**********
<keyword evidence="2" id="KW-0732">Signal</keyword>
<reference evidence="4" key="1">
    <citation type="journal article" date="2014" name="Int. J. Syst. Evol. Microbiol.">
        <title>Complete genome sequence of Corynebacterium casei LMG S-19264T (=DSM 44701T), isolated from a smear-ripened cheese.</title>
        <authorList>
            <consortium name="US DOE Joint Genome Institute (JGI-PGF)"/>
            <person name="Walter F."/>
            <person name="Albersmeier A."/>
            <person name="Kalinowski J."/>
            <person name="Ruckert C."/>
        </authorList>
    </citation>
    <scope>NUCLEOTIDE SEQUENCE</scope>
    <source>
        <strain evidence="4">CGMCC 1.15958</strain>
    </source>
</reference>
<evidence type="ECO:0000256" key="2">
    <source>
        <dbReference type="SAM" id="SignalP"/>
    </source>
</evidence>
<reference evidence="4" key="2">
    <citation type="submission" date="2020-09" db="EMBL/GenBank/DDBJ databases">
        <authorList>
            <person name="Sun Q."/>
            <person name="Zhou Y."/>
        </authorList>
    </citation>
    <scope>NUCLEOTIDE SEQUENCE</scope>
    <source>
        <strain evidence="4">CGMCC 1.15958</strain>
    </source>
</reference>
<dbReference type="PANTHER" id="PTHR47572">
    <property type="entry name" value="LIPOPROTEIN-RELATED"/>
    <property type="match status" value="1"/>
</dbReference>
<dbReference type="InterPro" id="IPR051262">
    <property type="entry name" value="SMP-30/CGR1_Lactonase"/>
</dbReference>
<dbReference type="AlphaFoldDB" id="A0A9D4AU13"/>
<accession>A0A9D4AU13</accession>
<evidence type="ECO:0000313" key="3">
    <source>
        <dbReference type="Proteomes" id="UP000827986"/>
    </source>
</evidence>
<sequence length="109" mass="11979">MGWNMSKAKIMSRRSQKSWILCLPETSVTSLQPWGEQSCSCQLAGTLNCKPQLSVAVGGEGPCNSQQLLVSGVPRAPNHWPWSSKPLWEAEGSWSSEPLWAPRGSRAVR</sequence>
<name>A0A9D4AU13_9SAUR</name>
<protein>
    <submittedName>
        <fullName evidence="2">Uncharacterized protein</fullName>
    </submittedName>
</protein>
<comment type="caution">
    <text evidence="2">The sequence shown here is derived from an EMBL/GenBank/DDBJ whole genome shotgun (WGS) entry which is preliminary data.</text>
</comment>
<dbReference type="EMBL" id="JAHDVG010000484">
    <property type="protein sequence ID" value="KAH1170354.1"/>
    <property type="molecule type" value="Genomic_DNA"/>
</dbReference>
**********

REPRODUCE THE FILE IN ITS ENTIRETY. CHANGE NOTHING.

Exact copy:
<keyword evidence="2" id="KW-0732">Signal</keyword>
<reference evidence="4" key="1">
    <citation type="journal article" date="2014" name="Int. J. Syst. Evol. Microbiol.">
        <title>Complete genome sequence of Corynebacterium casei LMG S-19264T (=DSM 44701T), isolated from a smear-ripened cheese.</title>
        <authorList>
            <consortium name="US DOE Joint Genome Institute (JGI-PGF)"/>
            <person name="Walter F."/>
            <person name="Albersmeier A."/>
            <person name="Kalinowski J."/>
            <person name="Ruckert C."/>
        </authorList>
    </citation>
    <scope>NUCLEOTIDE SEQUENCE</scope>
    <source>
        <strain evidence="4">CGMCC 1.15958</strain>
    </source>
</reference>
<evidence type="ECO:0000256" key="2">
    <source>
        <dbReference type="SAM" id="SignalP"/>
    </source>
</evidence>
<reference evidence="4" key="2">
    <citation type="submission" date="2020-09" db="EMBL/GenBank/DDBJ databases">
        <authorList>
            <person name="Sun Q."/>
            <person name="Zhou Y."/>
        </authorList>
    </citation>
    <scope>NUCLEOTIDE SEQUENCE</scope>
    <source>
        <strain evidence="4">CGMCC 1.15958</strain>
    </source>
</reference>
<dbReference type="PANTHER" id="PTHR47572">
    <property type="entry name" value="LIPOPROTEIN-RELATED"/>
    <property type="match status" value="1"/>
</dbReference>
<dbReference type="InterPro" id="IPR051262">
    <property type="entry name" value="SMP-30/CGR1_Lactonase"/>
</dbReference>
<dbReference type="AlphaFoldDB" id="A0A9D4AU13"/>
<accession>A0A9D4AU13</accession>
<evidence type="ECO:0000313" key="3">
    <source>
        <dbReference type="Proteomes" id="UP000827986"/>
    </source>
</evidence>
<sequence length="109" mass="11979">MGWNMSKAKIMSRRSQKSWILCLPETSVTSLQPWGEQSCSCQLAGTLNCKPQLSVAVGGEGPCNSQQLLVSGVPRAPNHWPWSSKPLWEAEGSWSSEPLWAPRGSRAVR</sequence>
<name>A0A9D4AU13_9SAUR</name>
<protein>
    <submittedName>
        <fullName evidence="2">Uncharacterized protein</fullName>
    </submittedName>
</protein>
<comment type="caution">
    <text evidence="2">The sequence shown here is derived from an EMBL/GenBank/DDBJ whole genome shotgun (WGS) entry which is preliminary data.</text>
</comment>
<dbReference type="EMBL" id="JAHDVG010000484">
    <property type="protein sequence ID" value="KAH1170354.1"/>
    <property type="molecule type" value="Genomic_DNA"/>
</dbReference>